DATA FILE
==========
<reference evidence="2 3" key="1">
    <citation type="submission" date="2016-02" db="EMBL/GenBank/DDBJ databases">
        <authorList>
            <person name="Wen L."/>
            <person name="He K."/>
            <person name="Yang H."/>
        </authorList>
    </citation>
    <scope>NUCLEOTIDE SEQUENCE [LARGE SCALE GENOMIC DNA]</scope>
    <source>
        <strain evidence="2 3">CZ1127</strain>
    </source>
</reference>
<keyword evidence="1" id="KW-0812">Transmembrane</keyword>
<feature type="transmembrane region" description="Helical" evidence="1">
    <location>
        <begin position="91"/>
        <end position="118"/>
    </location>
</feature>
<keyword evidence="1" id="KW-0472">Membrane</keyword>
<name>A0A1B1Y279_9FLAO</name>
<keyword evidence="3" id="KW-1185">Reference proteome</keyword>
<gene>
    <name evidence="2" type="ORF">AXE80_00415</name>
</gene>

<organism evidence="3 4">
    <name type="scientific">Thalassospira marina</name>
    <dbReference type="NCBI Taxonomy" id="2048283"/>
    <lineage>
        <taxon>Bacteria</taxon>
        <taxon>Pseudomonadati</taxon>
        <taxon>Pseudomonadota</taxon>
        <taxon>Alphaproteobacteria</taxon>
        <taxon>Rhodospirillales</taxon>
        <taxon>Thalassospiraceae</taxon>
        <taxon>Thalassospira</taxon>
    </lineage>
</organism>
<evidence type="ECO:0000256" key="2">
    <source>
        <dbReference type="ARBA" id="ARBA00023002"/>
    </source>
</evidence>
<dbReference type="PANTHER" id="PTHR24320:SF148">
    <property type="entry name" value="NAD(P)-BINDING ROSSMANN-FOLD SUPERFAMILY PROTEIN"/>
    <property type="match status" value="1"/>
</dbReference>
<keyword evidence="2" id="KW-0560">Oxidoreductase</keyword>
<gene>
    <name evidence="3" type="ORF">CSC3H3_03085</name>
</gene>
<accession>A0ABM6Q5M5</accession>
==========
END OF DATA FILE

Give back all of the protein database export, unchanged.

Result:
<reference evidence="2 3" key="1">
    <citation type="submission" date="2016-02" db="EMBL/GenBank/DDBJ databases">
        <authorList>
            <person name="Wen L."/>
            <person name="He K."/>
            <person name="Yang H."/>
        </authorList>
    </citation>
    <scope>NUCLEOTIDE SEQUENCE [LARGE SCALE GENOMIC DNA]</scope>
    <source>
        <strain evidence="2 3">CZ1127</strain>
    </source>
</reference>
<keyword evidence="1" id="KW-0812">Transmembrane</keyword>
<feature type="transmembrane region" description="Helical" evidence="1">
    <location>
        <begin position="91"/>
        <end position="118"/>
    </location>
</feature>
<keyword evidence="1" id="KW-0472">Membrane</keyword>
<name>A0A1B1Y279_9FLAO</name>
<keyword evidence="3" id="KW-1185">Reference proteome</keyword>
<gene>
    <name evidence="2" type="ORF">AXE80_00415</name>
</gene>

<organism evidence="3 4">
    <name type="scientific">Thalassospira marina</name>
    <dbReference type="NCBI Taxonomy" id="2048283"/>
    <lineage>
        <taxon>Bacteria</taxon>
        <taxon>Pseudomonadati</taxon>
        <taxon>Pseudomonadota</taxon>
        <taxon>Alphaproteobacteria</taxon>
        <taxon>Rhodospirillales</taxon>
        <taxon>Thalassospiraceae</taxon>
        <taxon>Thalassospira</taxon>
    </lineage>
</organism>
<evidence type="ECO:0000256" key="2">
    <source>
        <dbReference type="ARBA" id="ARBA00023002"/>
    </source>
</evidence>
<dbReference type="PANTHER" id="PTHR24320:SF148">
    <property type="entry name" value="NAD(P)-BINDING ROSSMANN-FOLD SUPERFAMILY PROTEIN"/>
    <property type="match status" value="1"/>
</dbReference>
<keyword evidence="2" id="KW-0560">Oxidoreductase</keyword>
<gene>
    <name evidence="3" type="ORF">CSC3H3_03085</name>
</gene>
<accession>A0ABM6Q5M5</accession>